Sirens are used by the National Weather Service to alert people who may be outdoors of a threat of severe weather. When a tornado siren is heard it means that a tornado has been spotted or is strongly indicated on radar.
The sirens have an effective range of about a mile from the horn location. However, the sound is affected by hills and buildings and high background noise levels.
During severe storms, the horns are sounded to warn residents of the impending danger. The sirens can also be sounded during a tornado warning or other emergency to help alert residents.
When a siren is sounded it will usually only be for three minutes. The siren will then automatically turn off to preserve battery power.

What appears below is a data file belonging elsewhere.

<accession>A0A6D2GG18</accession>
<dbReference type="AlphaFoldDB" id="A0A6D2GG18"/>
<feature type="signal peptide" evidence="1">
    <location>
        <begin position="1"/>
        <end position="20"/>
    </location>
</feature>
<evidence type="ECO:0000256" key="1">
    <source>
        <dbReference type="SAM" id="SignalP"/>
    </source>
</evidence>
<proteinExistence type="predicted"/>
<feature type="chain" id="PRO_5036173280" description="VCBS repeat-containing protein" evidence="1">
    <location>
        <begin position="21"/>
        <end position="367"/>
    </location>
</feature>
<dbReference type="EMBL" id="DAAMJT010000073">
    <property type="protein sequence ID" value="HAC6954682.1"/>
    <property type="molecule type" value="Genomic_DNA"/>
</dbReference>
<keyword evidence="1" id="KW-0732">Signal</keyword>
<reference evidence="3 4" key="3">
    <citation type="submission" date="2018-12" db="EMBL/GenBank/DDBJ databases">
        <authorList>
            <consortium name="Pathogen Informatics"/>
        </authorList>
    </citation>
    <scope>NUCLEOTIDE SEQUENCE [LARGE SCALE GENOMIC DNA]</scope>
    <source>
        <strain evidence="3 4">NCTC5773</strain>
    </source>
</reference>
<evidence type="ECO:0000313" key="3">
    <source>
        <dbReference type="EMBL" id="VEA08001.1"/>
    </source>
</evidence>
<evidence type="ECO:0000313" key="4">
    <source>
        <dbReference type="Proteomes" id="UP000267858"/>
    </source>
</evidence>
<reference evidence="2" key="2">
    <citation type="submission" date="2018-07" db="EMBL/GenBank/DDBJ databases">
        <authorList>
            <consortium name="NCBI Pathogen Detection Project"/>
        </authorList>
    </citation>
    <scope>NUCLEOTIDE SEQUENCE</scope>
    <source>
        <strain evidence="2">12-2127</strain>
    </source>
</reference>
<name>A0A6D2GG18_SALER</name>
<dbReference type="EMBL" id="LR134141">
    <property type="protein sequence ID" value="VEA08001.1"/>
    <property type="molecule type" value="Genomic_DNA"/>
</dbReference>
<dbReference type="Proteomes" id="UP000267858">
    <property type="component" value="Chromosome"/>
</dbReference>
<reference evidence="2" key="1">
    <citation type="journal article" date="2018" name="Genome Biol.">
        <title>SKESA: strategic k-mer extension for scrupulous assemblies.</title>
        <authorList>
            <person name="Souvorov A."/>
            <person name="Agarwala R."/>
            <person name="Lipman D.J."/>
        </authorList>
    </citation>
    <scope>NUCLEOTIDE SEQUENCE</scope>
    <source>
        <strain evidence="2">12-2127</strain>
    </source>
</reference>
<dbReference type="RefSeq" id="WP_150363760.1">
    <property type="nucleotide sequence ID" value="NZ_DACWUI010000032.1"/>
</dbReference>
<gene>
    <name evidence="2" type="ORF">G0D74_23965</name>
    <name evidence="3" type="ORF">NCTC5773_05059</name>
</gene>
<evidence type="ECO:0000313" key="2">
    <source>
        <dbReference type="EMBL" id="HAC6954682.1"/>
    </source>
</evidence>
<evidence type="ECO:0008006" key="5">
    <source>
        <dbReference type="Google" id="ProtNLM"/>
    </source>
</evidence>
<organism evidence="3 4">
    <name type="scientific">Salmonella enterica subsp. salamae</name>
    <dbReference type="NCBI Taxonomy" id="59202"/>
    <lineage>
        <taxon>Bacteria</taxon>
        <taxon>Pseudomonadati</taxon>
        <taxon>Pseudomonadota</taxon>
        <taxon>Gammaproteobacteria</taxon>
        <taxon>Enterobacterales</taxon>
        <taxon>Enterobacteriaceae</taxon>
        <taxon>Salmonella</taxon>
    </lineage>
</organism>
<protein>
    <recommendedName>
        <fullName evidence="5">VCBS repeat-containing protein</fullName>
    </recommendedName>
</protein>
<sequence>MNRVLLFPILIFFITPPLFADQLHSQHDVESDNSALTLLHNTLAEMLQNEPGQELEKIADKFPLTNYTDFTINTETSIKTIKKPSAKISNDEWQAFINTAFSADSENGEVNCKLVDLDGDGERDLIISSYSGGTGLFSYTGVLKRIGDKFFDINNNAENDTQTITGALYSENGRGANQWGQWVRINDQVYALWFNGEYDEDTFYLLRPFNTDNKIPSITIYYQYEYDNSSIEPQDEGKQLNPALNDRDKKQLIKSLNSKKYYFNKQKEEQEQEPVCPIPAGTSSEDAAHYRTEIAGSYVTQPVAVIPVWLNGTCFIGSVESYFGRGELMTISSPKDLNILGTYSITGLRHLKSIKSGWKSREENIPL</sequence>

If you hear a siren, seek shelter immediately. Go indoors and listen to radio or television for additional information.
It is important to know that outdoor warning sirens are not a substitute for watching the weather or getting other forms of weather alerts. You should also always have a NOAA weather radio to be alerted if you are inside your home or car during a severe storm.
Douglas County has approximately 120 outdoor warning sirens installed and operational. The sirens are diagnostically and audibly tested monthly. The testing is performed on the first Wednesday of every month, unless inclement weather conditions prevent testing.